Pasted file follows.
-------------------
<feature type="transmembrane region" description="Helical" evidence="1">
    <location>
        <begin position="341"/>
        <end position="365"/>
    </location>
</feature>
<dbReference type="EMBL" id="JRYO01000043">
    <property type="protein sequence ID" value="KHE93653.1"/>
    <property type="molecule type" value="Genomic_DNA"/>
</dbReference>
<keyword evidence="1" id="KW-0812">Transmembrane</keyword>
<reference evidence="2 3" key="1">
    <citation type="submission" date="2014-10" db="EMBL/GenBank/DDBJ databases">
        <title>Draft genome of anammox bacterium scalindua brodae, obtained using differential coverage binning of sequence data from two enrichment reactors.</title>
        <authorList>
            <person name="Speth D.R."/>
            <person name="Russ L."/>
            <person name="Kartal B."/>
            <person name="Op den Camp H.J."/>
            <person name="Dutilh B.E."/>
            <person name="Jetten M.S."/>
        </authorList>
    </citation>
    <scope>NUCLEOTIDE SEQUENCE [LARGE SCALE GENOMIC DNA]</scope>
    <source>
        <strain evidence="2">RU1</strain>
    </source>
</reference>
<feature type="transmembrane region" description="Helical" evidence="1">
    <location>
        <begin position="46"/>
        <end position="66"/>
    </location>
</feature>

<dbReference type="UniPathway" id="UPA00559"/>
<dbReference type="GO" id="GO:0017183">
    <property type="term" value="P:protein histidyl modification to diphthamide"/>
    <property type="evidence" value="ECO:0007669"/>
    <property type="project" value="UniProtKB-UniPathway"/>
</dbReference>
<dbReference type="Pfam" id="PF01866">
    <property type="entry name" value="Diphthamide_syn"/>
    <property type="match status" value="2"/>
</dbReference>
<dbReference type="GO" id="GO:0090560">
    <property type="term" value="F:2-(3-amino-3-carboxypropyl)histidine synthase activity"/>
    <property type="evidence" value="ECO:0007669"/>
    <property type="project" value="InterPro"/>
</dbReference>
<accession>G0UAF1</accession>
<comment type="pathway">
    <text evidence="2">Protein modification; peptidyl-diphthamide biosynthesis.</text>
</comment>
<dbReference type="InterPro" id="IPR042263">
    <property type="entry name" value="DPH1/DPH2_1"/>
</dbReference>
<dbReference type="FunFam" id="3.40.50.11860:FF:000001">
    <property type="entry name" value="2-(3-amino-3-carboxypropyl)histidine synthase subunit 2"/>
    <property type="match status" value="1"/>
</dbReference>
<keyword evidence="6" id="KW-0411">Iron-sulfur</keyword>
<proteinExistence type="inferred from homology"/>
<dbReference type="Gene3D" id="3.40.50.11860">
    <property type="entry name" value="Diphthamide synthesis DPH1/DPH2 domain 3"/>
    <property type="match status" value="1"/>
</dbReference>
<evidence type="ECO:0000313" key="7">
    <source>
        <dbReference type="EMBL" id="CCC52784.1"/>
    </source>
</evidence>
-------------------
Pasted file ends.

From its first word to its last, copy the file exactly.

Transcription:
<feature type="transmembrane region" description="Helical" evidence="1">
    <location>
        <begin position="341"/>
        <end position="365"/>
    </location>
</feature>
<dbReference type="EMBL" id="JRYO01000043">
    <property type="protein sequence ID" value="KHE93653.1"/>
    <property type="molecule type" value="Genomic_DNA"/>
</dbReference>
<keyword evidence="1" id="KW-0812">Transmembrane</keyword>
<reference evidence="2 3" key="1">
    <citation type="submission" date="2014-10" db="EMBL/GenBank/DDBJ databases">
        <title>Draft genome of anammox bacterium scalindua brodae, obtained using differential coverage binning of sequence data from two enrichment reactors.</title>
        <authorList>
            <person name="Speth D.R."/>
            <person name="Russ L."/>
            <person name="Kartal B."/>
            <person name="Op den Camp H.J."/>
            <person name="Dutilh B.E."/>
            <person name="Jetten M.S."/>
        </authorList>
    </citation>
    <scope>NUCLEOTIDE SEQUENCE [LARGE SCALE GENOMIC DNA]</scope>
    <source>
        <strain evidence="2">RU1</strain>
    </source>
</reference>
<feature type="transmembrane region" description="Helical" evidence="1">
    <location>
        <begin position="46"/>
        <end position="66"/>
    </location>
</feature>

<dbReference type="UniPathway" id="UPA00559"/>
<dbReference type="GO" id="GO:0017183">
    <property type="term" value="P:protein histidyl modification to diphthamide"/>
    <property type="evidence" value="ECO:0007669"/>
    <property type="project" value="UniProtKB-UniPathway"/>
</dbReference>
<dbReference type="Pfam" id="PF01866">
    <property type="entry name" value="Diphthamide_syn"/>
    <property type="match status" value="2"/>
</dbReference>
<dbReference type="GO" id="GO:0090560">
    <property type="term" value="F:2-(3-amino-3-carboxypropyl)histidine synthase activity"/>
    <property type="evidence" value="ECO:0007669"/>
    <property type="project" value="InterPro"/>
</dbReference>
<accession>G0UAF1</accession>
<comment type="pathway">
    <text evidence="2">Protein modification; peptidyl-diphthamide biosynthesis.</text>
</comment>
<dbReference type="InterPro" id="IPR042263">
    <property type="entry name" value="DPH1/DPH2_1"/>
</dbReference>
<dbReference type="FunFam" id="3.40.50.11860:FF:000001">
    <property type="entry name" value="2-(3-amino-3-carboxypropyl)histidine synthase subunit 2"/>
    <property type="match status" value="1"/>
</dbReference>
<keyword evidence="6" id="KW-0411">Iron-sulfur</keyword>
<proteinExistence type="inferred from homology"/>
<dbReference type="Gene3D" id="3.40.50.11860">
    <property type="entry name" value="Diphthamide synthesis DPH1/DPH2 domain 3"/>
    <property type="match status" value="1"/>
</dbReference>
<evidence type="ECO:0000313" key="7">
    <source>
        <dbReference type="EMBL" id="CCC52784.1"/>
    </source>
</evidence>